Scaling out iOS builds on AWS with EC2 mac
The number of mobile application subscriptions are increasing annually, trending towards 8 billion and combined number of apps in the app stores are close to 6 million. Mobile application development has become prevalent, not just for consumer facing businesses but also with the remote workforce. Many large enterprises also support an internal app store catering to organization specific functionalities. As a result of this growth combined with the cloud first approach, there is a need to deploy mobile application development infrastructure with scale in mind from day 1.
Let’s start by looking at a skeleton view of typical iOS continuous integration and continuous delivery (CI/CD) pipelines. For the purpose of this blog, we can split it into two distinct phases, (1) Local Integrated Development Environment (IDE) based design and development of the iOS app which typically takes place on a macOS device, and (2) Building, testing, and publishing the app to the Appstore. This can occur on the same macOS device if it is with a a single developer project, however team based development, typically runs on separate build and test infrastructure. Although some aspects of this discussion can be applied to stand up a fleet of developer machines for phase 1, the focus will be placed on the topic at hand which is scalable build pipelines for the second phase.
Figure-1: iOS Application development steps
Amazon EC2 Mac instances allow customers to bootstrap macOS environments in the cloud and use these for building, testing, signing, and publishing iOS applications with the security, scalability, and flexibility of the cloud. EC2 Mac instances are offered as bare-metal instances running on top of single-tenant, Dedicated Hosts in compliance with macOS licensing.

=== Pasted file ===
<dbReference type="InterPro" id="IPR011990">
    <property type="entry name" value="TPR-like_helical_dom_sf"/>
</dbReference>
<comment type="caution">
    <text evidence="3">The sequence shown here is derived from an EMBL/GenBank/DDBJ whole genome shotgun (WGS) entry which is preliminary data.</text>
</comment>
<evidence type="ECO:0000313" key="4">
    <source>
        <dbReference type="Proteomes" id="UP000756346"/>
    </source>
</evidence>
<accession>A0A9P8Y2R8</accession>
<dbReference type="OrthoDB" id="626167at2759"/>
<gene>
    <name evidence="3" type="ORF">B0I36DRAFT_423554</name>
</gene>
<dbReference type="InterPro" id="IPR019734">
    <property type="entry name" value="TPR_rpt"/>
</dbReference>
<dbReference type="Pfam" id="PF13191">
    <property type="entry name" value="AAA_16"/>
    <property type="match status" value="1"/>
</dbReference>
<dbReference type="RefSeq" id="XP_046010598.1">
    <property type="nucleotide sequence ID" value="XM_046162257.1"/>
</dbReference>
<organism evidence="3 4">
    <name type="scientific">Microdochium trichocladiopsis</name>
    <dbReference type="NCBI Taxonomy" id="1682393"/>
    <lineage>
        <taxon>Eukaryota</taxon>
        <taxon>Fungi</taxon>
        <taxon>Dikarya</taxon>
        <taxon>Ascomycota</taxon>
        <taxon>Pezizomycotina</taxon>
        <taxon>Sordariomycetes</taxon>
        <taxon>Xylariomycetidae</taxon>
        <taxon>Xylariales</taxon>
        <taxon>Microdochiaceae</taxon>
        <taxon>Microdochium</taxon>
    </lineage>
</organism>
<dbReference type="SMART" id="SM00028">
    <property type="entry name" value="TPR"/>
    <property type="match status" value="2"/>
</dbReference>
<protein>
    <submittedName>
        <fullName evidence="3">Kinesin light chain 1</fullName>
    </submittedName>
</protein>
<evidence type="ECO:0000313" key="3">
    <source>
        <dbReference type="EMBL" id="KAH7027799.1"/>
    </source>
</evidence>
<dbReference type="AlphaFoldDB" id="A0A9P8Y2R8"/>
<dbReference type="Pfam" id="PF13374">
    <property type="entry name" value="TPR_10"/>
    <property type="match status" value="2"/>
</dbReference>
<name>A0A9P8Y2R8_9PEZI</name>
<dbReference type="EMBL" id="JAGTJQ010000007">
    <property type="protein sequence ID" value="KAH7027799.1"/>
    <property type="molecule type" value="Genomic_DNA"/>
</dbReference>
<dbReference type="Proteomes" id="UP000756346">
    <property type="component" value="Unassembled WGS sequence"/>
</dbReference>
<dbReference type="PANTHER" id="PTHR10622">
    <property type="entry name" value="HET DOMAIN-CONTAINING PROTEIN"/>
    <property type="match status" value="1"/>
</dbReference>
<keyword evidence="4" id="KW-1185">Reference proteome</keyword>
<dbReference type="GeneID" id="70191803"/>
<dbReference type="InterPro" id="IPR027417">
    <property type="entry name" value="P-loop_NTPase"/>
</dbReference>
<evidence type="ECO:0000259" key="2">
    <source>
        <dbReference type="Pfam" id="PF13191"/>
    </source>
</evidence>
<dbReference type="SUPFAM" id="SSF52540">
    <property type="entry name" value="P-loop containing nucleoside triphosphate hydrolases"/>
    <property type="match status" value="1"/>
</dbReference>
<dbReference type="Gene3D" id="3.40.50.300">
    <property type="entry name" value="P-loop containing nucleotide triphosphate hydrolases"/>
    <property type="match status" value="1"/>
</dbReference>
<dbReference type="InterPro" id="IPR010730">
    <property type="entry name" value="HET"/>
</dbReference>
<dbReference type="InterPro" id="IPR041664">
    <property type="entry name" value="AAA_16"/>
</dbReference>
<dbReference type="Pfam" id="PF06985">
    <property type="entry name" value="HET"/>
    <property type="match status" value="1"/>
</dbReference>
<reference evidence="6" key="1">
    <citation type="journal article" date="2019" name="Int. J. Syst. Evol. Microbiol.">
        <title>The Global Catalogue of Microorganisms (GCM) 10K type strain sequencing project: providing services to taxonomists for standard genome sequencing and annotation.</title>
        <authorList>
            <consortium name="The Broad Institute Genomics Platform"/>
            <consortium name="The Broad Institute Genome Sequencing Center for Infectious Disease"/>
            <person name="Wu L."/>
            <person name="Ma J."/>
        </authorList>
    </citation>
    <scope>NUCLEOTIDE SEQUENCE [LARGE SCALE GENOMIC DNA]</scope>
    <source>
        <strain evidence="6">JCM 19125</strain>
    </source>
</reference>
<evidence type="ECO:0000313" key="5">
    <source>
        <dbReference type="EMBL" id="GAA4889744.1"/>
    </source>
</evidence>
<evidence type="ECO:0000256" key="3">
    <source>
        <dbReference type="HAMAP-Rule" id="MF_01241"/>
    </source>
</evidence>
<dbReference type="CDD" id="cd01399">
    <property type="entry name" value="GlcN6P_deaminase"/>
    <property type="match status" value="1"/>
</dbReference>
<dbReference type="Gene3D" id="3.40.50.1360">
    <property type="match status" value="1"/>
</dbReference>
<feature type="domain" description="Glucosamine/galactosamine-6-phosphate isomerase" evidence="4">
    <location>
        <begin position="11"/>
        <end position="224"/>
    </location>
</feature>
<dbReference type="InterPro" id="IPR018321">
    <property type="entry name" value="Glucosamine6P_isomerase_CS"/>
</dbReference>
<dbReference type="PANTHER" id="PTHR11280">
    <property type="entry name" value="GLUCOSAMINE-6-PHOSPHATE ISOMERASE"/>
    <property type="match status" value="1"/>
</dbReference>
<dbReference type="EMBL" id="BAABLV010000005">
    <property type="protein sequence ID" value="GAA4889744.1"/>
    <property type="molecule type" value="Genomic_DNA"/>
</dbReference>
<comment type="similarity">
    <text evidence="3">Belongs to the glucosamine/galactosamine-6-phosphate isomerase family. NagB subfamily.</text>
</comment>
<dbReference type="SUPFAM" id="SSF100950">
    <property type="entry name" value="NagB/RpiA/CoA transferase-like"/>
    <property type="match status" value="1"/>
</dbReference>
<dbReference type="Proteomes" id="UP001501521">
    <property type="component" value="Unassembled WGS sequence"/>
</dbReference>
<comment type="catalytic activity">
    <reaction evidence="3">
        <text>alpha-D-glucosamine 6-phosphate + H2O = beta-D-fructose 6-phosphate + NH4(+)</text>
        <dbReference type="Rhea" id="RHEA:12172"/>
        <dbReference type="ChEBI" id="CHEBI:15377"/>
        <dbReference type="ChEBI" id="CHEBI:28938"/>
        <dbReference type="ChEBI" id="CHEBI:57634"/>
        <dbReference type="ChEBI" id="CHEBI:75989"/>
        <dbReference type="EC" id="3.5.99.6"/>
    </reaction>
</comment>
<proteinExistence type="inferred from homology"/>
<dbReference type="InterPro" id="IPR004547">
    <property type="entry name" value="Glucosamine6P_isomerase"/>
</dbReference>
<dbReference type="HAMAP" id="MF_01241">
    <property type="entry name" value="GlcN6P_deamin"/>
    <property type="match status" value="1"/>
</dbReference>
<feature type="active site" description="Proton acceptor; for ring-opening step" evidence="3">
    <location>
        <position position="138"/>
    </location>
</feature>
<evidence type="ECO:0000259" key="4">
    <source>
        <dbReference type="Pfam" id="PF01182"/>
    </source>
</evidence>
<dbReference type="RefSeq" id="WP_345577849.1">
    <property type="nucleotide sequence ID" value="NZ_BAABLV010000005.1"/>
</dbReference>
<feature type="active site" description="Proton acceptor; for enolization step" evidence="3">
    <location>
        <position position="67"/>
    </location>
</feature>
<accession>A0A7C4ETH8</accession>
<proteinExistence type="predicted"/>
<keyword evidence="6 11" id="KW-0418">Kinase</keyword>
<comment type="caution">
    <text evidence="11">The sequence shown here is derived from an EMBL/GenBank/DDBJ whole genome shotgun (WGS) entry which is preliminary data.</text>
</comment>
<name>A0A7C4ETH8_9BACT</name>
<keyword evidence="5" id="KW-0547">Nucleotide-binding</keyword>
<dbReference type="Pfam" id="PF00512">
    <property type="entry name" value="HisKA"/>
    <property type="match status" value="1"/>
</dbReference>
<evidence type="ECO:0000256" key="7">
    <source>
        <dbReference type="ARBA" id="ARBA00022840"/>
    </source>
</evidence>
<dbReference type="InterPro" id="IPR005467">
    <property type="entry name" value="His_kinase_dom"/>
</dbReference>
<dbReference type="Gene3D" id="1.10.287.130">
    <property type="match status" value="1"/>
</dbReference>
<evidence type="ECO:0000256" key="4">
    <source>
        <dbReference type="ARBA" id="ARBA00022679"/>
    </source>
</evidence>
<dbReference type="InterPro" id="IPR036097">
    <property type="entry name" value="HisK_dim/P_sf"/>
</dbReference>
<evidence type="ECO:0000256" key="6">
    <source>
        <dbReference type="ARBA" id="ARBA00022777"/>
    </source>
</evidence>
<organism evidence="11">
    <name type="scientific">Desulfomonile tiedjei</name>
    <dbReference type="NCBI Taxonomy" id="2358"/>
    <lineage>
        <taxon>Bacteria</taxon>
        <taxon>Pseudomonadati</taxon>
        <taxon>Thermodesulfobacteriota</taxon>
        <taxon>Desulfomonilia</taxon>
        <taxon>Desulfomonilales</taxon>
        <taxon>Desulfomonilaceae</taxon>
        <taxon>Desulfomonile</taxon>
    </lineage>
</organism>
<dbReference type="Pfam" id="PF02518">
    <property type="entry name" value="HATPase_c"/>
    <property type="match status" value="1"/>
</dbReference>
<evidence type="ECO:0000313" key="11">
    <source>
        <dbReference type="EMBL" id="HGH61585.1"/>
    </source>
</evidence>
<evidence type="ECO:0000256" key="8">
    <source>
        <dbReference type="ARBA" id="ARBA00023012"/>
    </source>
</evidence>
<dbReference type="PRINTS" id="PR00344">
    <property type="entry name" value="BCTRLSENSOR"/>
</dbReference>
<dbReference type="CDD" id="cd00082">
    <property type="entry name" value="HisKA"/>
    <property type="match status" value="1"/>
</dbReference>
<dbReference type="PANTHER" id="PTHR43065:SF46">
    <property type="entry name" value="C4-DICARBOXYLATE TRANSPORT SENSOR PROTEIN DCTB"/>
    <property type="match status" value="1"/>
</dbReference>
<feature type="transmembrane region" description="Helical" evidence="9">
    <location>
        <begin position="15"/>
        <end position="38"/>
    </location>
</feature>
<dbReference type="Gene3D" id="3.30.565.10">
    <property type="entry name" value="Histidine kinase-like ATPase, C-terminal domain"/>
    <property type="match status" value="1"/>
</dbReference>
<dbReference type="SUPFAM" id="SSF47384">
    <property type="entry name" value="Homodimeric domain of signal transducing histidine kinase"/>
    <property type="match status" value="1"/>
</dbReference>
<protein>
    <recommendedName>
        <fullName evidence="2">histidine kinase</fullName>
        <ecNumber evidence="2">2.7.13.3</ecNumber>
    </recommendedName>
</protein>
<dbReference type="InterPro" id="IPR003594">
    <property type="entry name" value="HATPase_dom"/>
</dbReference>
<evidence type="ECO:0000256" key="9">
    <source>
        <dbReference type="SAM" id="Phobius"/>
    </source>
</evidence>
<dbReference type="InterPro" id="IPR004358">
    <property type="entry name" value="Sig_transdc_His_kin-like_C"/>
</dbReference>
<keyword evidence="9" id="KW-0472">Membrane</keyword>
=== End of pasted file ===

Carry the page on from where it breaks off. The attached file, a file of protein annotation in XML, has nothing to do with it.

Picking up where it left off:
Integration with services like AWS Auto Scaling and AWS Systems Manager with the SSM agent included in the Amazon Machine Images (AMIs), means that the fundamental building blocks to facilitate automation needed for setting up a CI/CD pipeline for iOS app builds is readily available. The AWS Partner Network (APN) is a global community of partners that leverages programs, expertise, and resources to build, market, and sell customer offerings. AWS Marketplace is built to accelerate innovation available via the cloud while balancing the needs for speed and agility with governance and control. Both software delivery automation products like CI from CloudBees and virtualization solution like Anka from Veertu are offered on AWS Marketplace. These products work with the fundamental building blocks to further remove the undifferentiated heavy lifting of scaling out the iOS app build workloads. Let’s look at the options to scale out build pipelines with EC2 Mac instances.
EC2 Mac instances based AMIs have a Systems Manager agent included. This enables EC2 Mac instances to become a managed node under the Systems Manager inventory. We can then use “Run Command”, a capability of AWS Systems Manager, to remotely and securely run automation scripts on EC2 Mac instances. In this case, we will use Run Command to execute our build scripts. Configuring the event source trigger for Run Command could be achieved by a simple well-known pattern utilizing CodeCommit, SNS topic, SQS queue and Lambda worker as depicted below.
Figure-2: Multiple Build Jobs invoked by SSM Agent on EC2 Mac.
This pattern can be extended to a fleet of EC2 Macs instances all while relying on Systems Manager capabilities to retrieve the state of the fleet and invoke operations on individual nodes. Complex scenarios with multiple build pipelines would necessitate the need for a more feature rich build orchestrator than the rudimentary event-based sourcing pattern shown. For that, let’s look at what we can achieve with a popular automation server called Jenkins.